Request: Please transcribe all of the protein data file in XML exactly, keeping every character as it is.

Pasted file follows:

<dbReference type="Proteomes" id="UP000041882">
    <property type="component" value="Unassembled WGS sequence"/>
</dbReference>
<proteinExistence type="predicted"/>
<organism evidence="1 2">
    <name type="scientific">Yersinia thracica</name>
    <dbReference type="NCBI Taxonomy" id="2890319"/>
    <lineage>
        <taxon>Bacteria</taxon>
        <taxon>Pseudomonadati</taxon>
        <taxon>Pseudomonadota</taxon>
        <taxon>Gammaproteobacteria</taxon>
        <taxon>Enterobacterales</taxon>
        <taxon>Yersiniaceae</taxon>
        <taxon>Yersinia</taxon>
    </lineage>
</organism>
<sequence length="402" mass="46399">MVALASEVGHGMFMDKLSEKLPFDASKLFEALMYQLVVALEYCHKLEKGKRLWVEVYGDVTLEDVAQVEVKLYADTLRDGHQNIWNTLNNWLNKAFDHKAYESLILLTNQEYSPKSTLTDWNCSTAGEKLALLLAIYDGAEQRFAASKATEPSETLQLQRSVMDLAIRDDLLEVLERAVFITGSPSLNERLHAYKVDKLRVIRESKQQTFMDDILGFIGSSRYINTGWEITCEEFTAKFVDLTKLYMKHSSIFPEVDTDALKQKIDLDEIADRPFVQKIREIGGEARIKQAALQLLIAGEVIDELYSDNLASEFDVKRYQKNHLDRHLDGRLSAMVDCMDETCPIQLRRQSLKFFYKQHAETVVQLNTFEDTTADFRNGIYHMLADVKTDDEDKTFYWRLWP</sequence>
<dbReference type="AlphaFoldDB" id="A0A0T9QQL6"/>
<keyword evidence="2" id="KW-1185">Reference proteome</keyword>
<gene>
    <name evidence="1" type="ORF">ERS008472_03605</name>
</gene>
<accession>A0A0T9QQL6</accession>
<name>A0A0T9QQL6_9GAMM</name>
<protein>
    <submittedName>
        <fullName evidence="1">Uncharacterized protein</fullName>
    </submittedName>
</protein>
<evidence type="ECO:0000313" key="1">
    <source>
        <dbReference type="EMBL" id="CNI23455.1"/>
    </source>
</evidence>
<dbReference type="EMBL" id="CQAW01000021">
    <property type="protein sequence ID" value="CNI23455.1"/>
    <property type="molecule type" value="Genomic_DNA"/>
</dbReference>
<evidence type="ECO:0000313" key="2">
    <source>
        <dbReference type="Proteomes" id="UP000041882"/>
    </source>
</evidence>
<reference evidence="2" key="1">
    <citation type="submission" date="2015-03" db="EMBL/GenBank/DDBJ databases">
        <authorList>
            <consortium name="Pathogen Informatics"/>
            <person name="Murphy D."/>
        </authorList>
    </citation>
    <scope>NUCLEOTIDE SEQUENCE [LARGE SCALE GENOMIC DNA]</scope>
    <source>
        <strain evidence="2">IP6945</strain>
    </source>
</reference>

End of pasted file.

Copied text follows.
<dbReference type="Proteomes" id="UP000041882">
    <property type="component" value="Unassembled WGS sequence"/>
</dbReference>
<proteinExistence type="predicted"/>
<organism evidence="1 2">
    <name type="scientific">Yersinia thracica</name>
    <dbReference type="NCBI Taxonomy" id="2890319"/>
    <lineage>
        <taxon>Bacteria</taxon>
        <taxon>Pseudomonadati</taxon>
        <taxon>Pseudomonadota</taxon>
        <taxon>Gammaproteobacteria</taxon>
        <taxon>Enterobacterales</taxon>
        <taxon>Yersiniaceae</taxon>
        <taxon>Yersinia</taxon>
    </lineage>
</organism>
<sequence length="402" mass="46399">MVALASEVGHGMFMDKLSEKLPFDASKLFEALMYQLVVALEYCHKLEKGKRLWVEVYGDVTLEDVAQVEVKLYADTLRDGHQNIWNTLNNWLNKAFDHKAYESLILLTNQEYSPKSTLTDWNCSTAGEKLALLLAIYDGAEQRFAASKATEPSETLQLQRSVMDLAIRDDLLEVLERAVFITGSPSLNERLHAYKVDKLRVIRESKQQTFMDDILGFIGSSRYINTGWEITCEEFTAKFVDLTKLYMKHSSIFPEVDTDALKQKIDLDEIADRPFVQKIREIGGEARIKQAALQLLIAGEVIDELYSDNLASEFDVKRYQKNHLDRHLDGRLSAMVDCMDETCPIQLRRQSLKFFYKQHAETVVQLNTFEDTTADFRNGIYHMLADVKTDDEDKTFYWRLWP</sequence>
<dbReference type="AlphaFoldDB" id="A0A0T9QQL6"/>
<keyword evidence="2" id="KW-1185">Reference proteome</keyword>
<gene>
    <name evidence="1" type="ORF">ERS008472_03605</name>
</gene>
<accession>A0A0T9QQL6</accession>
<name>A0A0T9QQL6_9GAMM</name>
<protein>
    <submittedName>
        <fullName evidence="1">Uncharacterized protein</fullName>
    </submittedName>
</protein>
<evidence type="ECO:0000313" key="1">
    <source>
        <dbReference type="EMBL" id="CNI23455.1"/>
    </source>
</evidence>
<dbReference type="EMBL" id="CQAW01000021">
    <property type="protein sequence ID" value="CNI23455.1"/>
    <property type="molecule type" value="Genomic_DNA"/>
</dbReference>
<evidence type="ECO:0000313" key="2">
    <source>
        <dbReference type="Proteomes" id="UP000041882"/>
    </source>
</evidence>
<reference evidence="2" key="1">
    <citation type="submission" date="2015-03" db="EMBL/GenBank/DDBJ databases">
        <authorList>
            <consortium name="Pathogen Informatics"/>
            <person name="Murphy D."/>
        </authorList>
    </citation>
    <scope>NUCLEOTIDE SEQUENCE [LARGE SCALE GENOMIC DNA]</scope>
    <source>
        <strain evidence="2">IP6945</strain>
    </source>
</reference>